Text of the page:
LA County will then have 60 additional days to move nearly all the kids in residence at the two facilities somewhere else.
That somewhere else will probably be, at least in part, the now closed Los Padrinos Juvenile Hall, although how the move would cure the existing dysfunction that underlies the BSCC’s concerns is not clear.
At least some of the pre-dispositioned kids may be sent home. (Pre-disposition youth are kids who are charged with something but who have not had a “disposition” hearing, which is akin to a sentencing hearing in adult court.)
As for the rest…although we hear that an area of Los Padrinos (LP) is in okay shape as, recently, it’s been serving as a shelter for adults. Much of the rest of LP is reportedly a mess.
In any event, it is our understanding that Barry J and Central Juvenile Halls will be closed to youth residence no later than July 23rd.
At least, mostly closed.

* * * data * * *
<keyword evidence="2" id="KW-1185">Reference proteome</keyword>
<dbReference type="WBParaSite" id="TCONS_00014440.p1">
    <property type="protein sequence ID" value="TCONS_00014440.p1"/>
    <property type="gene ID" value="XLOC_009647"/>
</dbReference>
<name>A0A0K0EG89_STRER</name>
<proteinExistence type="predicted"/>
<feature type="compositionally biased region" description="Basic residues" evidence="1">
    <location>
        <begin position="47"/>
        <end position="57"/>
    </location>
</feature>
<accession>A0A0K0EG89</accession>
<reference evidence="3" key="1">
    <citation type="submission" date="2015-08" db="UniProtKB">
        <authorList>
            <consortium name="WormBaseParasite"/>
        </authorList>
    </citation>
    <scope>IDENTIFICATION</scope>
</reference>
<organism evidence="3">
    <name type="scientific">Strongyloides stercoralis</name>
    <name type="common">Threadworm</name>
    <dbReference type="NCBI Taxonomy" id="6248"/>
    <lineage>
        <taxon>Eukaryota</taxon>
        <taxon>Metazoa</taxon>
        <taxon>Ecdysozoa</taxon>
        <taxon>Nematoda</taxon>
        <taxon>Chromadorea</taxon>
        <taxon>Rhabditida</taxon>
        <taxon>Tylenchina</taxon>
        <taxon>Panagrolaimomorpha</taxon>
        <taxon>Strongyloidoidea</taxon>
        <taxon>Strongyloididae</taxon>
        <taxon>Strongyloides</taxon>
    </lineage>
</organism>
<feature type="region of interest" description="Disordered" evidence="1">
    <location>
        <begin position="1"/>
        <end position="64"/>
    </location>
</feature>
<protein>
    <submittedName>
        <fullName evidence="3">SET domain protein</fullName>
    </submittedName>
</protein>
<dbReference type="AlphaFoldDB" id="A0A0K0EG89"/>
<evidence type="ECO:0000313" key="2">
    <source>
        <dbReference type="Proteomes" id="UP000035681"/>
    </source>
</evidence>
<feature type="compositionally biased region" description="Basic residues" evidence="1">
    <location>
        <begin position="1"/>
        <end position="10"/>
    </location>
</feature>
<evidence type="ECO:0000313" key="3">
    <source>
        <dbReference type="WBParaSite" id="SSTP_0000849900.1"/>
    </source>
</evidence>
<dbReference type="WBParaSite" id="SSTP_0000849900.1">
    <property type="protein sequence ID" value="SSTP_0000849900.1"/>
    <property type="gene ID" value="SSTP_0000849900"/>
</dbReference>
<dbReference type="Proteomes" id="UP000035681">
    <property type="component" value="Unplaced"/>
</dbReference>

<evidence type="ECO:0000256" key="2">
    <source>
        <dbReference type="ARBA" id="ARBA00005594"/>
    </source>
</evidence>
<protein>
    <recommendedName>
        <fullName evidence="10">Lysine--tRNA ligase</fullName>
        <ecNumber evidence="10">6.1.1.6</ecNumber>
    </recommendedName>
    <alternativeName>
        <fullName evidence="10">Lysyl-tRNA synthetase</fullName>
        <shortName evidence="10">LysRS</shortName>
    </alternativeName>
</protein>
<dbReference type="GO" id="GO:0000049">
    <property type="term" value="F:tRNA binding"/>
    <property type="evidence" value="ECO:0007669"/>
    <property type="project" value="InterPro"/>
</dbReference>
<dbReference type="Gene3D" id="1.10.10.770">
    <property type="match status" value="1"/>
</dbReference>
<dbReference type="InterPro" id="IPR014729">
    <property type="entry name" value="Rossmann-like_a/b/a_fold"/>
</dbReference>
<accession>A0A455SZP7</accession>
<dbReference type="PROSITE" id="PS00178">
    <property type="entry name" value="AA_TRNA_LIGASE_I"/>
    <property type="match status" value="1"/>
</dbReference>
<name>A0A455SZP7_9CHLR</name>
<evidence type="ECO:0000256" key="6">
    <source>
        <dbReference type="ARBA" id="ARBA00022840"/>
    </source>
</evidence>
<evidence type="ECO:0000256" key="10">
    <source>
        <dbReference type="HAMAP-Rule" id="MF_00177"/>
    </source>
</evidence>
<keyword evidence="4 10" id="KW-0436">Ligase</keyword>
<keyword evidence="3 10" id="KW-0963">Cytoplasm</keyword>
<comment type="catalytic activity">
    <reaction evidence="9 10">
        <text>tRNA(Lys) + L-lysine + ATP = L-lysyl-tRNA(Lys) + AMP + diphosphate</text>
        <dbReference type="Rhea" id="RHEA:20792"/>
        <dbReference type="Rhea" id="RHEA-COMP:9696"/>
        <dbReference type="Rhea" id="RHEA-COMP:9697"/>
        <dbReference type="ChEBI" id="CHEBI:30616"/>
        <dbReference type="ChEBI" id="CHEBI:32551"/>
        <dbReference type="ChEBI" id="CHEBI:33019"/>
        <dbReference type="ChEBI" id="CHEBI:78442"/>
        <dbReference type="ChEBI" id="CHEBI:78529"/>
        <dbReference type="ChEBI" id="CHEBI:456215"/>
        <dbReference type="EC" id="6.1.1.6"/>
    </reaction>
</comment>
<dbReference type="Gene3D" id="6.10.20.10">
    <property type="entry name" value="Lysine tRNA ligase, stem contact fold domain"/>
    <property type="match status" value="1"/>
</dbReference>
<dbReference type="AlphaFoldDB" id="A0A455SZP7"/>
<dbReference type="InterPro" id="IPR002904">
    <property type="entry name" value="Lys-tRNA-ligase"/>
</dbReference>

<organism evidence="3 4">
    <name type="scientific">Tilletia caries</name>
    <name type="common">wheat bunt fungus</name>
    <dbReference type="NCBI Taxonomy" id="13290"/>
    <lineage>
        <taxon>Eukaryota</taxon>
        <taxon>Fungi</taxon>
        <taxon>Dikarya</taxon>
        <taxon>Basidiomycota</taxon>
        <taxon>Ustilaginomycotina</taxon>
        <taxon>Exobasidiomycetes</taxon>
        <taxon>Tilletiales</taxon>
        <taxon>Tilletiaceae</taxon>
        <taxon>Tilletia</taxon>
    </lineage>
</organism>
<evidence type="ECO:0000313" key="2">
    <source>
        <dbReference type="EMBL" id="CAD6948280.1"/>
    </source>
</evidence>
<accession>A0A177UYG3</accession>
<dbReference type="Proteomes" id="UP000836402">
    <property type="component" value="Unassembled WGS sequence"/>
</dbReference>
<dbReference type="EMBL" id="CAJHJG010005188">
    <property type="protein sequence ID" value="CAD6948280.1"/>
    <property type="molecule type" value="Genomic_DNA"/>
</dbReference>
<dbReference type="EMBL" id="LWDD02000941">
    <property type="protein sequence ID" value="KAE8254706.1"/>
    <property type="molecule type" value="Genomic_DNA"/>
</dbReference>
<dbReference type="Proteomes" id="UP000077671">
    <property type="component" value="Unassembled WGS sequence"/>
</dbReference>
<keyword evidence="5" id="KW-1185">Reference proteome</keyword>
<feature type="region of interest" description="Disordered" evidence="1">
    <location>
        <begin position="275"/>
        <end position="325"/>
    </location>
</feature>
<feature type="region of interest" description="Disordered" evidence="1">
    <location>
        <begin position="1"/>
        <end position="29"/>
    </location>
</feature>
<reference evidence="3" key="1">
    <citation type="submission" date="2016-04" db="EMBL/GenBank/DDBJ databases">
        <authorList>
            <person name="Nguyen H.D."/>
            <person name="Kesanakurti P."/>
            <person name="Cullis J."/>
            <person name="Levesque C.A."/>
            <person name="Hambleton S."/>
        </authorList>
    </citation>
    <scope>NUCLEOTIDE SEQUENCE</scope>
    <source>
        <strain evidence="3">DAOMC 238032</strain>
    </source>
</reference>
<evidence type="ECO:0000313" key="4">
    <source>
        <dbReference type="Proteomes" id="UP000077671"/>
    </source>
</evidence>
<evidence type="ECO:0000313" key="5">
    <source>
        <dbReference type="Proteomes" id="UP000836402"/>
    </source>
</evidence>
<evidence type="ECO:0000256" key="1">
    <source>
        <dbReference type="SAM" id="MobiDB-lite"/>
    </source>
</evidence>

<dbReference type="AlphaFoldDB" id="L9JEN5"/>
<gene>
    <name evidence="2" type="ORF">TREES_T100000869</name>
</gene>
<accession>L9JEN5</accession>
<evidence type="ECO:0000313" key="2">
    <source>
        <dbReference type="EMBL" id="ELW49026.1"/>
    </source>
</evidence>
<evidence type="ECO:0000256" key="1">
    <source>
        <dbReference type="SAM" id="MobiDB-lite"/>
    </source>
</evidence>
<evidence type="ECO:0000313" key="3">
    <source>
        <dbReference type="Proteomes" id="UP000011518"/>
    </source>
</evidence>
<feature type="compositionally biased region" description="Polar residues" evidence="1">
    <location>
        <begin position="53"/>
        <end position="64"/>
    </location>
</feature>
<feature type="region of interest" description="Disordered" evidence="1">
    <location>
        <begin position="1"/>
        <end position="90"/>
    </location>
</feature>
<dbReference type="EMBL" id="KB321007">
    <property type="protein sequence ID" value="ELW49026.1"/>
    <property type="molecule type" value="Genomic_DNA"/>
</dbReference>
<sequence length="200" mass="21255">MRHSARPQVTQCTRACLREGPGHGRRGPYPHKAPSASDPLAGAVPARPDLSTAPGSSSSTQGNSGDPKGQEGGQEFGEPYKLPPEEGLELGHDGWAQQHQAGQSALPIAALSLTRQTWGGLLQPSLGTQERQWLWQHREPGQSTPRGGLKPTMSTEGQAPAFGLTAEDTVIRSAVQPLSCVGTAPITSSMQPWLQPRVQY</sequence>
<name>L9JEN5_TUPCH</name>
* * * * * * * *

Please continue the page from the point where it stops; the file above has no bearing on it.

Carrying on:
Weirdly, though, even after Barry J is deemed “unsuitable,” according to the BSCC, the SYTF youth will be able to remain in the Sylmar facility, because the state oversight doesn’t have legal jurisdiction over former DJJ youth.
Now, however, we are hearing that leaving the SYTF youth in place is not really legal either.
The CA AG speaks
And if that wasn’t enough, today California Attorney General Rob Bonta issued a statement applauding a brand new court ruling granting a motion by the California DOJ to enforce a 2021 stipulated judgment against LA County Probation, requiring the county to remedy the “illegal and unsafe conditions of confinement at its two juvenile halls.”
AG Bonta called Tuesday’s court ruling “a necessary step forward to rehabilitating a broken system that must be reformed.”
Then Bonta wrote what many have been thinking all day.
“The reports of a young life senselessly lost and young people endangered while in custody are horrifying and unacceptable.”
More soon. So watch this space.